Partial Treatment with Exchange Transfusion in Neonatal Atypical Hemolytic Uremic Syndrome: Case Report

Oguz Han Kalkanli1*, Erkin Serdaroglu2, Yesim Oymak2, Ayca Aykut3, Senem Alkan Ozdemir1, Sebnem Calkavur1 and Tulin Gokmen Yildirim1

1Newborn Intensive Care Unit, University of Health Science Dr. Behçet Uz Child Disease and Pediatric Surgery Training and Research Hospital, Izmir, Turkey

2Pediatric Nephrology Service, University of Health Science Dr. Behçet Uz Child Disease and Pediatric Surgery Training and Research Hospital, Izmir, Turkey

3Department of Medical Genetics, School of Medicine, Ege University, Izmir, Turkey

*Corresponding Author:
Dr. Oguz Han Kalkanli
Newborn Intensive Care Unit, University
of Health Science Dr. Behcet Uz Child Disease
and Pediatric Surgery Training and Research
Hospital, Izmir, Turkey
E-mail: [email protected]

Received Date: September 07, 2020 Accepted Date: September 21, 2020 Published Date: September 28, 2020

Citation: Kalkanli OH, Serdaroğlu E, Oymak Y, Aykut A, zdemir SA, et al. (2020) Partial Treatment with Exchange Transfusion in Neonatal Atypical Hemolytic Uremic Syndrome: Case Report. J Clin Exp Nephrol Vol.5 No.4: 91. DOI: 10.36648/2472-5056.05.04.91

Visit for more related articles at Journal of Clinical & Experimental Nephrology


Neonatal atypical hemolytic uremic syndrome is characterized by hemolytic anemia, thrombocytopenia and thrombotic microangiopathy. Disease caused by a genetic disorder in the alternative complement pathway. Although the traditional treatment methods are plasma infusion and plasmapheresis, C5 complement inhibitor eculizumab is the first treatment option in recent years. Here, we present 5 days old male newborn with direct/indirect hyperbilirubinemia, anemia, thrombocytopenia, hypertension and oliguria. Despite intensive phototherapy hiperbilirubinemia persisted and exchange transfusion was done. After exchange transfusion, his symptoms decreased gradually in 2 days. Two weeks after exchange transfusion, anemia, thrombocytopenia and oliguria occurred again. Hemodiafiltration was started. In genetic analysis, de novo homozygous factor H mutation (c.3493+1G>A) was revealed. Our patient is presented because of its rare occurrence in neonatal period and partly treated with blood exchange.


Atypical hemolytic uremic syndrome; Factor H mutation; Exchange transfusion; Eculizumab


Neonatal atypical hemolytic uremic syndrome (aHUS) is a rare disease caused by membrane attack complex activation due to hereditary or structural disorder in the alternative complement pathway. Endothelial damage caused by uncontrolled membrane attack complex activation results in thrombotic microangiopathy, hemolytic anemia, thrombocytopenia and renal damage, the classic triad of the disease. 50%-60% of these patients have a genetic mutation related to the complement pathway [1]. The sporadic or familial complement factor H mutation is in 30% of the patients with aHUS but a heterozygous mutation is seen in most cases [2]. Although plasma infusion, plasmapheresis and liverkidney transplantation have proven treatment options for aHUS. Monoclonal antibody eculizumab, which blocks the complement pathway by binding to complement protein C5, is the first choice of the treatment in recent years. In our article, neonatal aHUS case report is presented because of its rare occurrence in the newborn period and treated partially with different method.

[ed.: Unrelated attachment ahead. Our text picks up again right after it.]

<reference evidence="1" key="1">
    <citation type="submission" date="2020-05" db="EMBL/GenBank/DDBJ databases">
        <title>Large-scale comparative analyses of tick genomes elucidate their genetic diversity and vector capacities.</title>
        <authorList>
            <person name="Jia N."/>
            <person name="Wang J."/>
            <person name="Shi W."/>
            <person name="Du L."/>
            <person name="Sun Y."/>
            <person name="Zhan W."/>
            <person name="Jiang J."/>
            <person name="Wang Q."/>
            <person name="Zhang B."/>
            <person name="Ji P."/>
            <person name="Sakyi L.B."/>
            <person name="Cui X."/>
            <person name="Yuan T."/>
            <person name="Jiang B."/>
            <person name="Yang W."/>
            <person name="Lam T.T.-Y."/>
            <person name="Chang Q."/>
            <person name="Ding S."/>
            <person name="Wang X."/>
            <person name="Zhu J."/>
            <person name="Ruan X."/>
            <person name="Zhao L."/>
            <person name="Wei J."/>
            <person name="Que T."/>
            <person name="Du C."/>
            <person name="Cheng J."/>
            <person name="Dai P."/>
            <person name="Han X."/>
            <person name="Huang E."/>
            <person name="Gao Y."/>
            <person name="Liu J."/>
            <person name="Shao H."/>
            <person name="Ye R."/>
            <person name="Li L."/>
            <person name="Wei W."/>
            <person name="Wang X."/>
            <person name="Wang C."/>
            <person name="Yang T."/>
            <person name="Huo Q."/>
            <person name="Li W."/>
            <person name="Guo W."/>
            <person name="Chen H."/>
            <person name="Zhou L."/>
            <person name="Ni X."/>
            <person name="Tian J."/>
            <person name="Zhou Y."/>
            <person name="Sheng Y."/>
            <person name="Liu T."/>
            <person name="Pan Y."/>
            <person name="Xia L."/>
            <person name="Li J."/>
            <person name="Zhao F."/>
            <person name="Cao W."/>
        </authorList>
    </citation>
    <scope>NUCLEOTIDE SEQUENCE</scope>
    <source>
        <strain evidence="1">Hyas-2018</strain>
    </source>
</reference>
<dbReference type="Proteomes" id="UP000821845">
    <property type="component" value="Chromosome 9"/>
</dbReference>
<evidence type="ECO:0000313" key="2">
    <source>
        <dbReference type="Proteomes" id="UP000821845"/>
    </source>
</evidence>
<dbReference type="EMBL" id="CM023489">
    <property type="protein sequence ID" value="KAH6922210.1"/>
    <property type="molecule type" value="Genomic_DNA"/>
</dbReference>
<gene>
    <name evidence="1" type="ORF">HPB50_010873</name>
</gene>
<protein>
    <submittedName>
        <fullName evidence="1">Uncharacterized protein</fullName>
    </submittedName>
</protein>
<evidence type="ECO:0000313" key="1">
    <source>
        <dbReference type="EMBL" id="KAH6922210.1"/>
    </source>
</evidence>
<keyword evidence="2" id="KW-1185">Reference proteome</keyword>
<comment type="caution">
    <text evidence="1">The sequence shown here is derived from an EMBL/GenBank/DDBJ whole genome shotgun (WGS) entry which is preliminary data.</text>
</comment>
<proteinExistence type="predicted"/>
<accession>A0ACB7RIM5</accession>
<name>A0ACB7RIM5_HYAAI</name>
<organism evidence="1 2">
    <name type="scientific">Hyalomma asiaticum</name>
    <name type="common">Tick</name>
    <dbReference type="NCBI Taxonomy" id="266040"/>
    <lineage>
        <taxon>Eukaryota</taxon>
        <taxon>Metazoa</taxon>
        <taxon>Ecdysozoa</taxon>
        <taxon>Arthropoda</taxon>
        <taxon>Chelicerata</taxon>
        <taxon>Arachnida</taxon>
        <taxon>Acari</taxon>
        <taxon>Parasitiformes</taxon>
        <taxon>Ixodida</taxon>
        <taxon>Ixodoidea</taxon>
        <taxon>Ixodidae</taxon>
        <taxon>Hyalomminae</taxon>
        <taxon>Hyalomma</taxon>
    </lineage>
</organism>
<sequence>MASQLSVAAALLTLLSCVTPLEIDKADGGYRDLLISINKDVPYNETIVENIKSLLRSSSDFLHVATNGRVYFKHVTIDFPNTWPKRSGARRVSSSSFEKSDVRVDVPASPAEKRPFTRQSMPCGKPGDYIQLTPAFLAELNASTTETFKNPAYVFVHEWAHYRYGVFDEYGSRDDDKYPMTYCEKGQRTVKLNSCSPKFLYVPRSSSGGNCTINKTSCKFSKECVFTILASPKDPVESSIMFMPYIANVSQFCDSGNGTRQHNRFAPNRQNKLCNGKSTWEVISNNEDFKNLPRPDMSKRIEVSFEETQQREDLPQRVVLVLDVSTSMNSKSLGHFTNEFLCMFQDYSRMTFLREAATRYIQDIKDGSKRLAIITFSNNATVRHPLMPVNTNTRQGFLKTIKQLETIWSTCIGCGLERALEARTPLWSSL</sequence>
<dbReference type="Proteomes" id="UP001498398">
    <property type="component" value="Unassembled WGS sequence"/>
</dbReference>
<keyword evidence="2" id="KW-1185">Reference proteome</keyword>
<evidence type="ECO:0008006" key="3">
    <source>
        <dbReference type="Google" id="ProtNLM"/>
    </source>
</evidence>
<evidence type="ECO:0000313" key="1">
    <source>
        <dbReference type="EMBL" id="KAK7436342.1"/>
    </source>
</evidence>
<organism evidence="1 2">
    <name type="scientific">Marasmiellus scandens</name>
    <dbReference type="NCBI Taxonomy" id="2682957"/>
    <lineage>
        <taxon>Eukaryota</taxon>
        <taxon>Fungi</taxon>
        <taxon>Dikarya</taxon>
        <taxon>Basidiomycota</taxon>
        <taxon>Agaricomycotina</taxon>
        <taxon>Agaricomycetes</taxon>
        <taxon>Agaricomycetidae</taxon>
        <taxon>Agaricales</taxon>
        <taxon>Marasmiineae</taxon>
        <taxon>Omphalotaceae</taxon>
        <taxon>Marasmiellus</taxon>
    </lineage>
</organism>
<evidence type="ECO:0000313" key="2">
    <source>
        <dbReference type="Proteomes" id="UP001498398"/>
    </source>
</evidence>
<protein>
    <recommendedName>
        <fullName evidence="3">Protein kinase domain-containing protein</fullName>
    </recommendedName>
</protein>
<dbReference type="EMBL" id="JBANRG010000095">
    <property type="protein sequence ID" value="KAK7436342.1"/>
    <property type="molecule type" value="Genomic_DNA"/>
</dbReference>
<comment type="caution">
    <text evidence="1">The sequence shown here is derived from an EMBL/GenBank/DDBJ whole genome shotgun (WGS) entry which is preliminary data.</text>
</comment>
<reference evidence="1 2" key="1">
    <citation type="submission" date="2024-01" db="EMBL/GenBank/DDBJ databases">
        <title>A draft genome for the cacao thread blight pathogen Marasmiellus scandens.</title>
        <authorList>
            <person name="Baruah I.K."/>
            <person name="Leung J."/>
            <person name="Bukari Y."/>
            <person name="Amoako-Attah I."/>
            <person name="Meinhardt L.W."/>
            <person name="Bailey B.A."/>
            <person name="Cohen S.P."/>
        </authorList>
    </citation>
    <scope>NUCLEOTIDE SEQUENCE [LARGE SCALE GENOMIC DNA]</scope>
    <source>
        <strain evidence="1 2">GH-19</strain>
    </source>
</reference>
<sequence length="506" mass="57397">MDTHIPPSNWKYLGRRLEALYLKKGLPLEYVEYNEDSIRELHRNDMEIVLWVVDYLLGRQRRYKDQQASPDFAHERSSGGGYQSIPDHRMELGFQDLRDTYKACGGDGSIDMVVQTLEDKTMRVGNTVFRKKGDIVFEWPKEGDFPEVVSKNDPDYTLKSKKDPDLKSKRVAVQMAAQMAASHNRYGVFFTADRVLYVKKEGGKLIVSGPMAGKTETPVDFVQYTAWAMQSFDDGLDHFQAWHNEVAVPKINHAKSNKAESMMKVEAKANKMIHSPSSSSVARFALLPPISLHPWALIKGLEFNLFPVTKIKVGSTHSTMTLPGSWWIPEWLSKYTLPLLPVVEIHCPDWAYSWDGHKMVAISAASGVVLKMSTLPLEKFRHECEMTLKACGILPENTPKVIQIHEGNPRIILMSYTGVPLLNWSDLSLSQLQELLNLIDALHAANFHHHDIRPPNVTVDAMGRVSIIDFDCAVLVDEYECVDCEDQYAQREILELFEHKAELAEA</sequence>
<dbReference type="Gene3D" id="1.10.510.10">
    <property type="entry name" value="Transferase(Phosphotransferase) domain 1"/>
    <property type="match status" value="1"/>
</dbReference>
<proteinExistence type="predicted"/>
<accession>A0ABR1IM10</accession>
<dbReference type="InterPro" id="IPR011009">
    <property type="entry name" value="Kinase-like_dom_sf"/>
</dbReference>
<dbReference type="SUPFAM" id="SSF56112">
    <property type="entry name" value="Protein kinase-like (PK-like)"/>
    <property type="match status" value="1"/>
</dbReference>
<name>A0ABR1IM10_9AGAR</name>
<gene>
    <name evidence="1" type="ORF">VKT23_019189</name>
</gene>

Case Report

A male infant, born at 34 weeks gestation (birth weight 2.6 kg) to non-consanguineous parents, was hospitalized in a neonatal intensive care unit because of postpartum respiratory distress. On the 5th day after birth, he presented with direct/ indirect hyperbilirubinemia, anemia, oliguria and transferred to our hospital for exchange transfusion. The mother had polyhydroamniosis and diet-regulated gestational diabetes on antenatal follow-up. There was no family history of kidney disease and mother was taking no medications. On physical examination, skin color, periorbital-pretibial edema was seen. Blood pressure at admission was 137/98 mmHg. Amlodipine treatment was initiated due to hypertension. Because of high level indirect hyperbilirubinemia, intensive phototherapy was started and IVIG therapy (1 g/kg) was given twice in the previous hospital. Initial laboratory values of the patient; hemoglobin: 7.5 g/dL, platelet: 113.000/μL, reticulocyte: 2.27%, urea: 40 mg/dL, creatinine: 2.2 mg/dL, LDH: 1077 IU/L (545-2000 IU/L), total bilirubin: 18.9 mg/ dL, direct bilirubin: 2.11 mg/dL, GGT: 209 IU/L, CRP: 0.08 mg/dL, lactate: 13.5 mmol/L ammonia: 109 g/dL. The mother’s blood type was O, Rh positive, and the infant’s was O, Rh positive, direct coombs (+). G6PDH enzyme level and coagulation parameters were within normal limits. Subgroup incompatibility was not observed between mother and baby. Blood, CSF and urine cultures were taken and antibiotic treatment was started. Renal vein thrombosis was not detected in renal doppler USG. TORCH serology was negative. There was no pathology except for patent foramen ovale on echocardiography. Grade 1 subependymal hemorrhage was observed in transfontanel USG.